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Google’s new $999 augmented reality smartglasses are ready for business

Image used with permission by copyright holder

Google unveiled Google Glass Enterprise Edition 2, a new version of its business-focused Google Glass wearable, on Monday, May 20. It ships with a faster processor, an updated camera and a $999 price tag. Similar to its predecessor, the new smartglasses are being marketed for the corporate user and are not available for the general consumer.

The new Google Glass Enterprise Edition 2 is powered by the Qualcomm Snapdragon XR1 platform which is designed specifically for augmented and virtual reality applications. According to Google, the new quad-core 1.7 GHz CPU processor is a”significantly more powerful” than the Intel Atom SoC in the previous Google Glass Enterprise model. Not only will this deliver better performance, but it also will increase the usage time wearers can eke out of the 820mAh battery. A new USB-C port provides faster charge times so a user can spend more time wearing the glasses and less time charging them.

Under the hood, the Google Glass Enterprise Edition 2 has an 8-megapixel camera for capturing the environment, a 640 x 360 optical display, and a multi-touch gesture touchpad. It has 802.11ac WiFi and Bluetooth 5 for connectivity as well as 3GB of RAM and 32GB of onboard storage. Voice assistance is provided by three onboard microphones and a mono speaker. There’s also USB and Bluetooth audio to support headsets. The Google Glass Enterprise Edition 2 is powered by Android Oreo, which opens the door for easier mobile device management and app development.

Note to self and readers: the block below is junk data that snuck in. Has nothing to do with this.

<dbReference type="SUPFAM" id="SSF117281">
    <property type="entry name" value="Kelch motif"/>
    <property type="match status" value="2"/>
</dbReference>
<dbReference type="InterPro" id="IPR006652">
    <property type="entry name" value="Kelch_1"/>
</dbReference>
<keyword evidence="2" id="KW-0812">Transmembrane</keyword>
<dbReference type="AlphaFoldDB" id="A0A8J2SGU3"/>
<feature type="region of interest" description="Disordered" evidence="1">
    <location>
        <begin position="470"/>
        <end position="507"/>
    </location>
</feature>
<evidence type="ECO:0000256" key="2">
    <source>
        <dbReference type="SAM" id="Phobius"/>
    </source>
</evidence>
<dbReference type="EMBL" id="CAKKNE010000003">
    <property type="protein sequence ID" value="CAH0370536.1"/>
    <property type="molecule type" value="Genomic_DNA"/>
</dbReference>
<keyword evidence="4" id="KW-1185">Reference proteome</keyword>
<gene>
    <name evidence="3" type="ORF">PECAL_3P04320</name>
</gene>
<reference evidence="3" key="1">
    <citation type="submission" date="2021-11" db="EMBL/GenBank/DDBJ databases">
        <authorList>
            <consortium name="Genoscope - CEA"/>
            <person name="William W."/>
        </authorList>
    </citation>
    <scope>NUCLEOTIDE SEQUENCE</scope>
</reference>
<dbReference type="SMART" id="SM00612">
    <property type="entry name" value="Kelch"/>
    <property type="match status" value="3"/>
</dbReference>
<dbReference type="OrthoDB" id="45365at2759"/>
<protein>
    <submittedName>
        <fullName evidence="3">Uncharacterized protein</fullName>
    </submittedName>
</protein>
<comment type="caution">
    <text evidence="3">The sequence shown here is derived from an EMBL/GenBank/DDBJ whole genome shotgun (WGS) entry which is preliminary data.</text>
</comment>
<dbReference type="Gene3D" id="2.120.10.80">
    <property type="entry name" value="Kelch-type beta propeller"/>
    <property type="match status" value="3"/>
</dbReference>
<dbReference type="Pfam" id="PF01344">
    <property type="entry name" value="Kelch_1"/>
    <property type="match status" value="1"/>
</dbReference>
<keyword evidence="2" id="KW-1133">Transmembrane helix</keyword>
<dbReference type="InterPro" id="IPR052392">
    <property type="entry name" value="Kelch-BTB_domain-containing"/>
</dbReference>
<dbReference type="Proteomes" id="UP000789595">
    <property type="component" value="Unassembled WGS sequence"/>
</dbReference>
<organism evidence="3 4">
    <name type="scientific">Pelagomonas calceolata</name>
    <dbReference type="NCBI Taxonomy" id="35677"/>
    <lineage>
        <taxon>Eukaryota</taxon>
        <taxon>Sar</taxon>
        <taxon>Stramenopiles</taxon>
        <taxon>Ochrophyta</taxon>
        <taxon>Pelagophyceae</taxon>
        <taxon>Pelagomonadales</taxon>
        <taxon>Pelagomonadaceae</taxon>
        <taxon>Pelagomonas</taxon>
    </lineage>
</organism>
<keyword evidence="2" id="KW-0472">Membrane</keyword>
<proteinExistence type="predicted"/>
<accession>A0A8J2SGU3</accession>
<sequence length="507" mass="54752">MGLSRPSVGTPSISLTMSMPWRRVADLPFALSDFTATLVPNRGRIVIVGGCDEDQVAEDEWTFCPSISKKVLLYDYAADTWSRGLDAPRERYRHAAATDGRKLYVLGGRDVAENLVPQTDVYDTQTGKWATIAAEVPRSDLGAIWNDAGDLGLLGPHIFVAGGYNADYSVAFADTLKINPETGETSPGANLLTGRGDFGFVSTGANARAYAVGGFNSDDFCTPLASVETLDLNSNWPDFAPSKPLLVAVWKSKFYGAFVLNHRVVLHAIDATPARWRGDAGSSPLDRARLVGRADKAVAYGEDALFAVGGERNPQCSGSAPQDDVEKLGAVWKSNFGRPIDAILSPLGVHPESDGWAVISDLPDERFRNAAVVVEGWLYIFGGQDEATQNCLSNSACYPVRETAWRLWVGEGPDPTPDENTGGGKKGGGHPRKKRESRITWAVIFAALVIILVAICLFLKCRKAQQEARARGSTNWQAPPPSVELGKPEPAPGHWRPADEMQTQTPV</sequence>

Unlike the sci-fi look of Microsoft’s Hololens or the Magic Leap One, the Google Glass Enterprise Edition 2 looks just like regular glasses. It is available in a frameless version or with a Smith Optics supplied safety frame that is suitable for manufacturing, maintenance, and similar hazardous jobs. The smartglasses are both water and dust resistant.

Introduced in 2013, Google Glass was initially designed for and sold to the consumer as an augmented reality headset for the masses. The device never took off due in part to its $1,500 price tag and privacy concerns over the integrated camera. In 2015, Google pulled the device from the consumer market and revised it for the business market, releasing it as the Google Glass Enterprise Edition.

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Kelly Hodgkins
Kelly's been writing online for ten years, working at Gizmodo, TUAW, and BGR among others. Living near the White Mountains of…
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